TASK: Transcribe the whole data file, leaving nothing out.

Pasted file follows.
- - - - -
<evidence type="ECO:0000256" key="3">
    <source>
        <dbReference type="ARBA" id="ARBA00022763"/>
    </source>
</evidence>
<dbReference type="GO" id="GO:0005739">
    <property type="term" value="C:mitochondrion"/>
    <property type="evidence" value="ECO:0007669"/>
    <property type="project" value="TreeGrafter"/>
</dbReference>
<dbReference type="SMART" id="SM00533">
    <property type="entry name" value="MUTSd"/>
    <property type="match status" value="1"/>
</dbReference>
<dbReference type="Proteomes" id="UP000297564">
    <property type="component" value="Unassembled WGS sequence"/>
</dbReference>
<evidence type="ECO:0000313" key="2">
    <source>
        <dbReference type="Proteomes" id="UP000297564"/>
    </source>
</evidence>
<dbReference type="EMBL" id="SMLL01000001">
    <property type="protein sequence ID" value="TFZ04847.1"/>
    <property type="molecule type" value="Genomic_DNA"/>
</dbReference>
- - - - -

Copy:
<evidence type="ECO:0000256" key="3">
    <source>
        <dbReference type="ARBA" id="ARBA00022763"/>
    </source>
</evidence>
<dbReference type="GO" id="GO:0005739">
    <property type="term" value="C:mitochondrion"/>
    <property type="evidence" value="ECO:0007669"/>
    <property type="project" value="TreeGrafter"/>
</dbReference>
<dbReference type="SMART" id="SM00533">
    <property type="entry name" value="MUTSd"/>
    <property type="match status" value="1"/>
</dbReference>
<dbReference type="Proteomes" id="UP000297564">
    <property type="component" value="Unassembled WGS sequence"/>
</dbReference>
<evidence type="ECO:0000313" key="2">
    <source>
        <dbReference type="Proteomes" id="UP000297564"/>
    </source>
</evidence>
<dbReference type="EMBL" id="SMLL01000001">
    <property type="protein sequence ID" value="TFZ04847.1"/>
    <property type="molecule type" value="Genomic_DNA"/>
</dbReference>